Olive oil was extensively and variously used by the ancient Hebrews, as by most eastern peoples then, as it is now. ( a ) Oriental cooking diverges here more than at any other point from that of the northern and western peoples, oil serving many of the purposes of butter and lard among ourselves. ( b ) Oil was used in cooking vegetables as we use bacon and other animal fats, and in cooking fish and eggs, as sJso in the finer sorts of baking. See BREAD; FOOD; OIL . ( 100 ) They even mixed oil with the flour, shaped it into cakes and then baked it ( Leviticus 2:4 ). The "little oil" of the poor widow of Zerephath was clearly not intended for the lamps, but to bake her pitiful "handful of meal" (1 Kings 17:12 ). (d ) Again the cake of unmixed flour might be baked till almost done, then smeared with oil, sprinkled with anise seed, and brought by further baking to a glossy brown. A species of thin flat cakes of this kind are "the wafers anointed with oil" of Exodus 29:2 , etc. (e ) Oil and honey constituted, as now in the East, a mixture used as we use butter and honey, and are found also mixed in the making of sweet cakes (Ezekiel 16:13 , Ezekiel 16:19 ). The taste of the manna is said in Exodus 16:31 to be like that of "wafers made with honey," and in Numbers 11:8 to be like "the taste of cakes baked with oil" (Revised Version margin).
II. Meals, Meal-Time, Etc.
(1) It was customary among the ancient Hebrews, as among their contemporaries in the East in classical lands, to have but two meals a day. The "morning morsel" or "early snack," as it is called in the Talmud, taken with some relish like olives, oil or melted butter, might be used by peasants, fishermen, or even artisans, to "break their fast" (see the one reference to it in the New Testament in John 21:12 , John 21:15 ), but this was not a true meal. It was rather ἄριστον πρωΐνόν ,
(2) The first meal (of "meal-time," literally, "the time of eating," Rth 2:14; Genesis 43:16 ), according to general usage, was taken at or about noon when the climate and immemorial custom demanded a rest from labor. Peter's intended meal at Joppa, interrupted by the messengers of Cornelius, was at "the sixth hour," i.e. 12 M. It corresponded somewhat to our modern "luncheon," but the hour varied according to rank and occupation (Shabbath 10a). The Bedawi take it about 9 or 10 o'clock (Burckhardt, Notes , I, 69). It is described somewhat fully by Lane in Modern Egyptians . To abstain from this meal was accounted "fasting" (Judges 20:26; 1 Samuel 14:24 ). Drummond (Tropical Africa ) says his Negro bearers began the day's work without food.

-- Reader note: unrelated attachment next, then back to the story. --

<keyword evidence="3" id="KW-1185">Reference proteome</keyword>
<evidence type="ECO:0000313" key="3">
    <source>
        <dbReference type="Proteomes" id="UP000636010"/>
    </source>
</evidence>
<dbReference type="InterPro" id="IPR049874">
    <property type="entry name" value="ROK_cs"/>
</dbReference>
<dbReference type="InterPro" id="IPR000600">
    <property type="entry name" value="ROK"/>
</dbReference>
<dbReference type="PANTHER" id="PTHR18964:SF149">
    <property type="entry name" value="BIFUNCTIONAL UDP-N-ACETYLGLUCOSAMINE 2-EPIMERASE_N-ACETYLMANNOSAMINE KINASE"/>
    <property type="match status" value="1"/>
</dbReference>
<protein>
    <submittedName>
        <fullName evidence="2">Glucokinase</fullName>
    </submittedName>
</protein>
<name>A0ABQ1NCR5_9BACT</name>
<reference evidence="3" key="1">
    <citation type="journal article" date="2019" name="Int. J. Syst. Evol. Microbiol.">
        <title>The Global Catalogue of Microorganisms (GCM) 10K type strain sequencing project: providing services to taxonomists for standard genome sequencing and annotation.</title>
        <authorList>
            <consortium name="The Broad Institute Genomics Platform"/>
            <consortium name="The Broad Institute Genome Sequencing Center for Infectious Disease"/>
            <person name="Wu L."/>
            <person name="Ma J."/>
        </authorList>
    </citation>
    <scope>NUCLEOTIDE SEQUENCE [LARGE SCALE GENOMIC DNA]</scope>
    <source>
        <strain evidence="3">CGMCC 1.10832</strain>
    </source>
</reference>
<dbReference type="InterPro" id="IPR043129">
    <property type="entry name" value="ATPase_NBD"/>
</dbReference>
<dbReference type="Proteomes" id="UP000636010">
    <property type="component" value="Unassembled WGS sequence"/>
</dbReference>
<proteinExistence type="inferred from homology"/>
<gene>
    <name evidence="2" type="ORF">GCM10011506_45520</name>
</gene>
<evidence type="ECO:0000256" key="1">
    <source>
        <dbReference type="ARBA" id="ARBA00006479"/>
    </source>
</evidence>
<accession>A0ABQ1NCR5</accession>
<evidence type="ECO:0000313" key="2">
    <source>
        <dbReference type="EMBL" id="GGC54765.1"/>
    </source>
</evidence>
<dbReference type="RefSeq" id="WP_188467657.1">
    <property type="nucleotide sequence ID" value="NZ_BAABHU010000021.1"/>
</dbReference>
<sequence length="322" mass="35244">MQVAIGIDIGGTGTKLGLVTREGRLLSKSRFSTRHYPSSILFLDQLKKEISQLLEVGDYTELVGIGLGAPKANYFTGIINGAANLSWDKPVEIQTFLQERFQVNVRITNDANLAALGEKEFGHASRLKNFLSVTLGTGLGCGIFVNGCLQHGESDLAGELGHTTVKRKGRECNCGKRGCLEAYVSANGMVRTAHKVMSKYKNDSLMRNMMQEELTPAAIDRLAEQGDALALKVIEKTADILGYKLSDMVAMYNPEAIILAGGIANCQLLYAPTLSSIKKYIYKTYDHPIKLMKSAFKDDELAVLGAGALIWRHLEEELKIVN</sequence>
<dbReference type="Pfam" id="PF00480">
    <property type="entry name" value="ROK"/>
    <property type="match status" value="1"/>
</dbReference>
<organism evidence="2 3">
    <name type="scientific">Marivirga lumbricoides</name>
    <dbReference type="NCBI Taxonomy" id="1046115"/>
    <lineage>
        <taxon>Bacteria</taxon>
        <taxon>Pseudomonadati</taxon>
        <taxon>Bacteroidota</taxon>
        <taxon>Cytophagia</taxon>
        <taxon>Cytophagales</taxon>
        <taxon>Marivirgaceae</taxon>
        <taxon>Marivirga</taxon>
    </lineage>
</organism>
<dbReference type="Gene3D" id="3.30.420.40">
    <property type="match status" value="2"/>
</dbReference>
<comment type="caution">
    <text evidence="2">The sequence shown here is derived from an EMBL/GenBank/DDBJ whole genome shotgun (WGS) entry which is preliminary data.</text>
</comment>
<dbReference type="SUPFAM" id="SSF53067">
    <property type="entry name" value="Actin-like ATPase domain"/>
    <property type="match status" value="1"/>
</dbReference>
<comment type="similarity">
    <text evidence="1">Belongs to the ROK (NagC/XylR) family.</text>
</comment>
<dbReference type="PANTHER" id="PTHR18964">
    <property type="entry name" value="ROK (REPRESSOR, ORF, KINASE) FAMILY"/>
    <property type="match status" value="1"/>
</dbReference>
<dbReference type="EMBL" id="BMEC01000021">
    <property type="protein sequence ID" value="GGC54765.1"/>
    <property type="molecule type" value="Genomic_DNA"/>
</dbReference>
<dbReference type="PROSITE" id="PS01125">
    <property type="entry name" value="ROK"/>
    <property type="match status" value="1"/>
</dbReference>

(3) The second and main meal (New Testament, δεῖπνον ,
(4) Sabbath banqueting became quite customary among the Jews (see examples cited by Lightfoot, Hor . Heb et Talmud on Luke 14:1; compare Edersheim, Life and Times of Jesus the Messiah, II, 52, 437; Farrar, Life of Christ , II, 119, note). Indeed it was carried to such an excess that it became proverbial for luxury. But the principle which lay at the root of the custom was the honor of the Sabbath (Lightfoot, op. cit., III, 149), which may explain Jesus countenance and use of the custom (compare Luke 7:36; Luke 11:37; Luke 14:7-14 ), and the fact that on the last Sabbath He spent on earth before His passion He was the chief guest at such a festive meal (John 12:2 ). It is certain that He made use of such occasions to teach lessons of charity and religion, in one case even when His host was inclined to indulge in discourteous criticism (Luke 7:39; Luke 11:38 , Luke 11:45 f; compare John 12:7 f). He seems to have withheld His formal disapproval of what might be wrong in tendency in such feasts because of the latent possibilities for good He saw in them, and so often used them wisely and well. It was on one of these occasions that a fellow-guest in his enthusiasm broke out in the exclamation, "Blessed is he that shall eat bread in the kingdom of God" ( Luke 14:15 ), referring evidently to the popular Jewish idea that the Messianic kingdom was to be ushered in with a banquet, and that feasting was to be a chief part of its glories (compare Isaiah 25:6; Luke 13:29 ). See BANQUET .
III. Customs at Meals.
In the earliest times the Hebrews took their meals sitting, or more probably squatting, on the ground like the Bedouin and
Edersheim, Life and Times of Jesus the Messiah ; O. Holtzmann, Eine Untersuchung zum Leben Jesu , English translation, 206; B. Weiss, The Life of Christ , II, 125, note 2; Plummer, International Critical Commentary , "Luke," 159 f; Farrar, Life of Christ ; Hastings, Dictionary of the Bible (five volumes), Hastings, Dictionary of Christ and the Gospels , the 1-volume Hastings, Dictionary of the Bible ; Encyclopedia Biblica ; Jewish Encyclopedia , etc.
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Orr, James, M.A., D.D. General Editor. Entry for 'Meals; Meal-Time'. International Standard Bible Encyclopedia. https://www.studylight.org/encyclopedias/eng/isb/m/meals-meal-time.html. 1915.